James K. Taylor, known to his family and friends as Buster was born on January 12, 1918 in Rye. He grew up at the Kirby Homestead at 42 Davis Avenue. James lived there with his mother Katherine, his sister Elaine, grandmother Margaret Kirby, his Aunt Anna Kirby and cousin Mary ORourke and all were members of the Church of the Resurrection.. His father died of influenza on November 26, 1918. Buster graduated Rye High School in 1935. He was a forward on the basketball team and was Captain of the baseball team where he played second base. He also played on Sams All-Stars a team coached by Sam Ball. Buster owned his own delivery service in Rye and took courses at Pace University in order to pass an entrance exam for the Army Air Corps. James Taylor Aviation Cadet in California Doing his share to Keep Em Flying, James K. Taylor, twenty four, son of Mrs. E. F. Taylor of 42 Davis Avenue, has become an Aviation Cadet at the Air Corps Replacement Training Center in Santa Ana, Calif. By means of a recently adopted screening process, Cadet Taylor will be placed in the type of duty for which he is best suited. Instruction received at the Replacement Training Center will be the first step toward Taylor taking his place in the
Air Corps as either pilot, navigator, or bombardier. Taylor is a graduate of Rye High School and was prominent in athletics.
Friday, April 17, 1942 THE RYE CHRONICLE PAGE NINE James K. Taylor enlisted in the Air Corps on January 12, 1942 as an Air Cadet, his twenty fourth birthday. Buster was assigned to the 35th Bombardment Squadron, 25th Bombardment Group. He reached the rank of First Lieutenant.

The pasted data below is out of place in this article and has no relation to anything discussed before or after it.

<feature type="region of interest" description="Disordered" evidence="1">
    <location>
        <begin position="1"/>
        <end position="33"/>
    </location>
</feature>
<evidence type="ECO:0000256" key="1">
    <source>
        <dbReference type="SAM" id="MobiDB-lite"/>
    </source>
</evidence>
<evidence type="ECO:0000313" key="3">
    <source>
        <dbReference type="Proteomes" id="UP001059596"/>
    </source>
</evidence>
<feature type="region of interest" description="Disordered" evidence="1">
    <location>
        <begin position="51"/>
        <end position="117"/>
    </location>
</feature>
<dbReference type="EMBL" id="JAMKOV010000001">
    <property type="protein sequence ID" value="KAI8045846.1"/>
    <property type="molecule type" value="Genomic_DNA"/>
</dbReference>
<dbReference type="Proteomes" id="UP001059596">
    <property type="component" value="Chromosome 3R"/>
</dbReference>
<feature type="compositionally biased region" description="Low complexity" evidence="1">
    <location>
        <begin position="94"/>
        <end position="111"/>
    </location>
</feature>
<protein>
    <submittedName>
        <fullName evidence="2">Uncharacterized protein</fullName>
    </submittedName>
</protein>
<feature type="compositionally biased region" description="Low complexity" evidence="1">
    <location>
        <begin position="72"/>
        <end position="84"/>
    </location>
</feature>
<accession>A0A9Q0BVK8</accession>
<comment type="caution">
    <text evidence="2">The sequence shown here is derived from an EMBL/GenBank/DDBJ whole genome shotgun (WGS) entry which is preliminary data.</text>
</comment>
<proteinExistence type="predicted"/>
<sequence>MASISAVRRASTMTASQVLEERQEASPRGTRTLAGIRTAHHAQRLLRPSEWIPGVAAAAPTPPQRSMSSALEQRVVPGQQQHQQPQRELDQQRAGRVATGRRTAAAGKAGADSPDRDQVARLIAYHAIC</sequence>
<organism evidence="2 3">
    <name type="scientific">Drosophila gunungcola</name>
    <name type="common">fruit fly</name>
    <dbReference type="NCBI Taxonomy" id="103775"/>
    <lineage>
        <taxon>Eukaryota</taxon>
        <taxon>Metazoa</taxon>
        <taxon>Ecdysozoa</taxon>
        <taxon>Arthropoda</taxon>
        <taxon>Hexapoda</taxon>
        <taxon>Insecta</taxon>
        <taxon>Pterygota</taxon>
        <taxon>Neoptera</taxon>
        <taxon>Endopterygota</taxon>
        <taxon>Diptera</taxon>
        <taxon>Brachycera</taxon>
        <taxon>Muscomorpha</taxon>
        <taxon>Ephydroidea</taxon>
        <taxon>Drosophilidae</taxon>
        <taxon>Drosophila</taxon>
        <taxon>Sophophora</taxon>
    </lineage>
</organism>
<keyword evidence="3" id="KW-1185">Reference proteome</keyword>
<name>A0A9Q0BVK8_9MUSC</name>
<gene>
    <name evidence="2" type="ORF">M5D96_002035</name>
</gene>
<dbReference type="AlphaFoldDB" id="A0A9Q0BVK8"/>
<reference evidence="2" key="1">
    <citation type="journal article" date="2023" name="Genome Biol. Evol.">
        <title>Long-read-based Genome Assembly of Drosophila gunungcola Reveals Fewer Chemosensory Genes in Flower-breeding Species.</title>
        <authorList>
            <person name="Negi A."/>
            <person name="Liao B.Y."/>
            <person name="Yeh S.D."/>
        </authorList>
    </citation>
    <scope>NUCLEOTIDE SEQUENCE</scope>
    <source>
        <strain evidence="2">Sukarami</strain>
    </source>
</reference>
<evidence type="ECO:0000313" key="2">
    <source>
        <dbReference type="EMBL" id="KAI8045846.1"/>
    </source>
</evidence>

Taylor was a member of the crew of a B-17 Flying Fortress which departed from Salina, Kan stopping at Georgetown, British Guinea. On March 13, 1943,embarking from Georgetown to Brazil his plane disappeared over South America while en-route to combat duty service in North Africa. It was presumed lost for lack of fuel and the entire crew was presumed to have been lost.
At wars end, American casualties remained unaccounted-for around the globe, some where they had fallen, some in the depths of the oceans, and many in temporary cemeteries scattered throughout the major theaters.
Following the war, the U. S. Government launched a global initiative called, The Return of the World War II Dead Program, to locate aircraft crash sites, comb former battlefields for isolated graves, and disinter temporary military cemeteries around the globe. Seventy years later and the work continues, in January 2010, the Department of Defense added a field investigation mission to the WWII Division formerly the Archival Research branch . Historians and analysts collaborate in researching, investigating and nominating for recovery the cases of U. S. casualties still missing from WWII. Of the 16 million Americans who served in World War II, more than 400,000 died. At the end of the war, the U. S. government was unable to recover and identify approximately 79,000 Americans. Today, more than 73,000 are unaccounted-for from the conflict. Cemetery: Tablets of the Missing in Action at East Coast Memorial First Lieutenant James K. "Buster" Taylor, Rye High School Graduate Class of 1935 Buster's first cousin John Bassett also died in service in WWII. Other first cousins from Rye who served were John A. Kirby, George Kirby, Stephen O'Reilly and Thomas O'Reilly. His two uncles Martin Kirby and James Kirby served in WWI. On Memorial Day 1944 James Mother, Mrs. Katherine Kirby Taylor was quote in below article publishe in the Rye Chronicle June 2,1944